Hi Elektra. You are probably right but I am an old-fashioned cranky geezer and it radically changes my opinion of a man when he assaults a woman.

      • As it does mine. He did show a perfect way of showcasing his cowardice. Granted, she probably could wipe the floor with him.
        Why isn’t the little cretin being charged with treason?

        • Jay Holmes says:

          You are right in calling him a “little cretin”. He is not quite the deliberate actor that he would like us to believe that he is. The prosecution apparently went with the charges that were most easy to prove, The standards of proof for “treason” are very high in the United States Federal and Military courts and probably should be. In part it has to do with our history. During the Soviet era many of us were revolted by the ease with which innocent people were tortured and executed for bogus charges of treason. I hope that we never forget that revulsion. I hope that we never become like the Soviets.

          Though it does not excuse Manning for being an abusive creep toward his comrades in arms and toward the nation that he swore to defend I can’t help but remember that he could have been thwarted if the US Army had been even slightly diligent in protecting the information that they had access to.

          I am not slamming the Army. The problem extends to our entire government.

          • Though with him being part of the Army, doesn’t that lessen the burden of proof because there’s already been an automatic granting of access? It’s not as if in addition to it all he had to break into the governmental servers and information – which he didn’t even sell (is that it?), just gave it away.

  3. tomwisk says:

    To paraphrase someone “Patriotism is the last resort of the scoundrel” Bradley Manning forgot he took an oath when he got The job. He violated the oath and got what he deserved. He may have thought he was being a patriot but all he turned out to be was a person who got into something he found out he didn’t like or fit his lifestyle and wanted out.

    • Jay Holmes says:

      Ho Tomwisk. ” all he turned out to be was a person who got into something he found out he didn’t like or fit his lifestyle and wanted out.”. I believe that you are quite right Sir.

  4. Great write up, Holmes. There certainly has been a charm campaign on this guy. Too often people try to manipulate the public with emotional statements but no facts to base them on. I think news agencies assist this depending on their political leanings.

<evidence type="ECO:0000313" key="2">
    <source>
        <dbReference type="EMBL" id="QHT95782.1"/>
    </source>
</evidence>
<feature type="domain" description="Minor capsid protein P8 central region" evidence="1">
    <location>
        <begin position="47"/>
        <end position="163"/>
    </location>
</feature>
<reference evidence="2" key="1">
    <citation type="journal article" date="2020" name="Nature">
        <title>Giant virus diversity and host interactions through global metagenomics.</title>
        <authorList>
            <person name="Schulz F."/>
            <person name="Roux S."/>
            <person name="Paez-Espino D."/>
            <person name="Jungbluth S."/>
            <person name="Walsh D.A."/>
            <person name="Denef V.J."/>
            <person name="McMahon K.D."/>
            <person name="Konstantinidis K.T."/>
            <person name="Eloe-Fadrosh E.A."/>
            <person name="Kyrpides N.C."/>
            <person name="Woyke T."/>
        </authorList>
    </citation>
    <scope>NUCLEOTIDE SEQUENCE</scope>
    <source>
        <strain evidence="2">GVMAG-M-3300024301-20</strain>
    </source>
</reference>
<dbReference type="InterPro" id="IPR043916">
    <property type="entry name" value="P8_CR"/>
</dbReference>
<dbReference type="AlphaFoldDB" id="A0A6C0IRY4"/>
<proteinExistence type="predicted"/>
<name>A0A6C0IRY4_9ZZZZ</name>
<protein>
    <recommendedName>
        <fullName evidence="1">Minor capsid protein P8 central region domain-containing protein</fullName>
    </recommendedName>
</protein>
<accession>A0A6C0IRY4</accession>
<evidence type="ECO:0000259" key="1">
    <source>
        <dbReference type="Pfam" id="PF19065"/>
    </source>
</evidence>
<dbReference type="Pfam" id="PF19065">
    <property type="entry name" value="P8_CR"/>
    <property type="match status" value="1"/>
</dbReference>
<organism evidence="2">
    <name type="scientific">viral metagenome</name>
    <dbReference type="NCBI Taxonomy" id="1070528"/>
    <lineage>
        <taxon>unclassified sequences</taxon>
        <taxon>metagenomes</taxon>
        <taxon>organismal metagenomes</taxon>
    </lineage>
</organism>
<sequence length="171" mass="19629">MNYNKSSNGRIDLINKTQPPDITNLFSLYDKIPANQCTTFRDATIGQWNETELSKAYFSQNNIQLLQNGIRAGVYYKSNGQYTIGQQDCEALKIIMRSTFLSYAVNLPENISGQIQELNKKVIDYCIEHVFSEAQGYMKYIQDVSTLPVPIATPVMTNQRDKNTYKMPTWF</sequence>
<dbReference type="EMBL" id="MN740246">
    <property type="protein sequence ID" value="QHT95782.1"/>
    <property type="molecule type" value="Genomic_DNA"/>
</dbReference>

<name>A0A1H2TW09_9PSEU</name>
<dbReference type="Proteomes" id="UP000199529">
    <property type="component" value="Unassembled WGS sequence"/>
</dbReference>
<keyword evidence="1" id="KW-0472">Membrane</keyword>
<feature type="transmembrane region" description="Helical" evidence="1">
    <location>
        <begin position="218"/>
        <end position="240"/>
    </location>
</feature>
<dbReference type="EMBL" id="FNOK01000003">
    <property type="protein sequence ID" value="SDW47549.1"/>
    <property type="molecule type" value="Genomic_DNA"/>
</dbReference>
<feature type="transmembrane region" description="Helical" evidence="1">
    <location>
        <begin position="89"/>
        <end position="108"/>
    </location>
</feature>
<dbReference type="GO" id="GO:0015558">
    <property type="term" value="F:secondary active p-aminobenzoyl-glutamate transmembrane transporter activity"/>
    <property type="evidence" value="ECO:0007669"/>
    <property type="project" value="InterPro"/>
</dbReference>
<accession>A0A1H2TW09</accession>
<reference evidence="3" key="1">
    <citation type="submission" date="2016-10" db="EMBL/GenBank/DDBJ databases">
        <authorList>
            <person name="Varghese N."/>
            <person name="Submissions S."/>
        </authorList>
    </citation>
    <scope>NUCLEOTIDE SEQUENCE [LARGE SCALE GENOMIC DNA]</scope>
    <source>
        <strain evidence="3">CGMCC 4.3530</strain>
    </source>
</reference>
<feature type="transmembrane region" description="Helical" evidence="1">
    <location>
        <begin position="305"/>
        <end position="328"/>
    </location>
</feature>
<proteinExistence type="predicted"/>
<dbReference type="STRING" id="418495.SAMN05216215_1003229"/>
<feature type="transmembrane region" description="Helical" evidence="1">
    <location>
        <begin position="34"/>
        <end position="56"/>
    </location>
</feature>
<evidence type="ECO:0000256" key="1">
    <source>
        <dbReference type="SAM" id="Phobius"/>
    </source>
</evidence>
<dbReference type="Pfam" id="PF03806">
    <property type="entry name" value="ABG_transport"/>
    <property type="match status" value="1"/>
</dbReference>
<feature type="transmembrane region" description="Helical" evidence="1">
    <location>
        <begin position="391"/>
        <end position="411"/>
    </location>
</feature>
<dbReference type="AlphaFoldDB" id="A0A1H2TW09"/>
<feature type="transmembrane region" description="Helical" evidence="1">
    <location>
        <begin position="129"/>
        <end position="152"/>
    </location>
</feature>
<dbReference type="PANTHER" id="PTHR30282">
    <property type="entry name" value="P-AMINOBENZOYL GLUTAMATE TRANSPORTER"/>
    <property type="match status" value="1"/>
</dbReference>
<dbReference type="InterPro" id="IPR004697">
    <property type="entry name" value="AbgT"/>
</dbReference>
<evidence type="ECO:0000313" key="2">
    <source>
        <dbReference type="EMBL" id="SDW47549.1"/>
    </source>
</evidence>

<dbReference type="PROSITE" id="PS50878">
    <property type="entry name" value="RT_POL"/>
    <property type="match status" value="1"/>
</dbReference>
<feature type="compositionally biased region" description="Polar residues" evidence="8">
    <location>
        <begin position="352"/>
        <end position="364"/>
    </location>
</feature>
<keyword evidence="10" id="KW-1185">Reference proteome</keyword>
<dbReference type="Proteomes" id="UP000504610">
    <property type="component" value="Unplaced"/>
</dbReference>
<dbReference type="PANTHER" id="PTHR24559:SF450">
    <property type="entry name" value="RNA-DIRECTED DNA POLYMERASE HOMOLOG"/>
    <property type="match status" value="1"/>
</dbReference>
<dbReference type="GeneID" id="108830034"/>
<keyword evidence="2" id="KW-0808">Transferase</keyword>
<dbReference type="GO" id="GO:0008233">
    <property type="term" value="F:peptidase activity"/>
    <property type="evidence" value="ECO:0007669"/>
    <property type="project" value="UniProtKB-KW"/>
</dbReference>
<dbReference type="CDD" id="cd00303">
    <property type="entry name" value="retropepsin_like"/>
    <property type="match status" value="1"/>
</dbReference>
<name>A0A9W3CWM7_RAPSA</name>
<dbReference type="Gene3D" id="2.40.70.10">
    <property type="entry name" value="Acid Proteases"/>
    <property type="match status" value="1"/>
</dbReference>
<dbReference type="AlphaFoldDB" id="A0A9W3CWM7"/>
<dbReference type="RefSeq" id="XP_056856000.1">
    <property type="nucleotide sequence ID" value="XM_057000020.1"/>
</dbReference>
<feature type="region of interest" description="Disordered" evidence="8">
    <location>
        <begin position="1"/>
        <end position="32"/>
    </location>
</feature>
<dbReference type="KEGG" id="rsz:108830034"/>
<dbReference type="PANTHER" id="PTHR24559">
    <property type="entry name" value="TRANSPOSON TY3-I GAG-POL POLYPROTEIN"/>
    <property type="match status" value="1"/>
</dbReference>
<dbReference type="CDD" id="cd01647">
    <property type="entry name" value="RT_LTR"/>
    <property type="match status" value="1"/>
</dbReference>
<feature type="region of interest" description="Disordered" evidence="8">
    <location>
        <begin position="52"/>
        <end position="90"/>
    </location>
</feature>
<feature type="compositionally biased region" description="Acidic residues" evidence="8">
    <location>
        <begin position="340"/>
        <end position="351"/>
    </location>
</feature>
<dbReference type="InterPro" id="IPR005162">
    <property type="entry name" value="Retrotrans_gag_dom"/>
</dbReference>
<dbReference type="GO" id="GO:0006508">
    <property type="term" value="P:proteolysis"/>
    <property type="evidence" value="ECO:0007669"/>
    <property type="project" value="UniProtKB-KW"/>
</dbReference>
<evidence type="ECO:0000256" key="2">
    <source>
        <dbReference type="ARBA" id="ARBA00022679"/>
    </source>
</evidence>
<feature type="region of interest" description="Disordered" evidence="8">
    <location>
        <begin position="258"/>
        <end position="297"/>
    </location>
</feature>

If Manning had concerns over the information he wanted to release (which seems impossible given that he handed out hundreds of thousands of documents) there are plenty of ways he could have brought the issue up. The en-masse release of documents seems more like the action of a spiteful child wanting to hurt as many people as he could. Something he, sadly, succeeded in doing.


  5. Patricia Sands says:

    I’ll go with you to the parole hearing, Piper. Excellent post.

    • Jay Holmes says:

      Hi Patricia. I prefer that Piper not accompany me to the parole hearing. She is perhaps a touch more “trigger happy” than I am. I have more experience remaining calm and collected in the presence of scoundrels. If you promise not to fire any shots, I would appreciate your company on that journey.

  6. Pleun says:

    I had completely forgotten about Manning and the Wikipedia leaks. It’s not big in the news here. But it seems he got what he deserves and yes, that parole meeting should be on your agenda 😉

  7. Just annoyed. He punch out a superior officer (not even pausing to think it might look especially bad as it was a woman). He has temper tantrums and gets mad (so gets even ? in his own mind, maybe.) What was this guy doing anywhere near classified information? Someone let this happen and who knows what damage is done at this point.
    Now we have to support him. And his desire to become Breanna? Foolish child- do that on your own time and dime. (more sullenness and temper tantrums to come, no doubt.)
    Parole hearing? You’re the calm one – you have to go.

  8. Julie Glover says:

    Honestly, while I see a vast difference between them, I don’t see Manning or Snowden as heroes. Manning was intentionally malicious in his release of information, but Snowden isn’t getting any brownie points with me for what he did afterwards (Privet, Russia!).

    I see some serious issues with how we gather, handle, and determine who has access to information in the military and government agencies. All of these cases–and others–make me think we need an overhaul in our approach.

    • Piper Bayard says:

      Hi Julie. Just butting in here to say that when Snowden was still on the plane, Holmes and I had a conversation about how incredibly naive he was to think Putin would ever let him out of Russia. Ever. He got on that plane trusting the Wikileaks lawyer to get him to Ecuador, not Russia. I think Assange sold him out knowing that sending him to Putin was the best way to hurt America. Snowden’s sentence is far harsher now than anything he would serve in a Federal penitentiary here.

      • Julie Glover says:

        Maybe so. But that doesn’t get him off in my books, Piper. Sorry. Snowden shouldn’t have involved other countries; he should have stayed here. He had enough supporters to get a great defense. Thanks for responding!

  9. Manning is not a whistle blower and definitely not a hero.

    We are an intensely voyeuristic society. And there’s just too much we really, really don’t need to know. I avoided looking at pretty much anything Wikileak related because I didn’t want to see anything I didn’t have a right/need to know.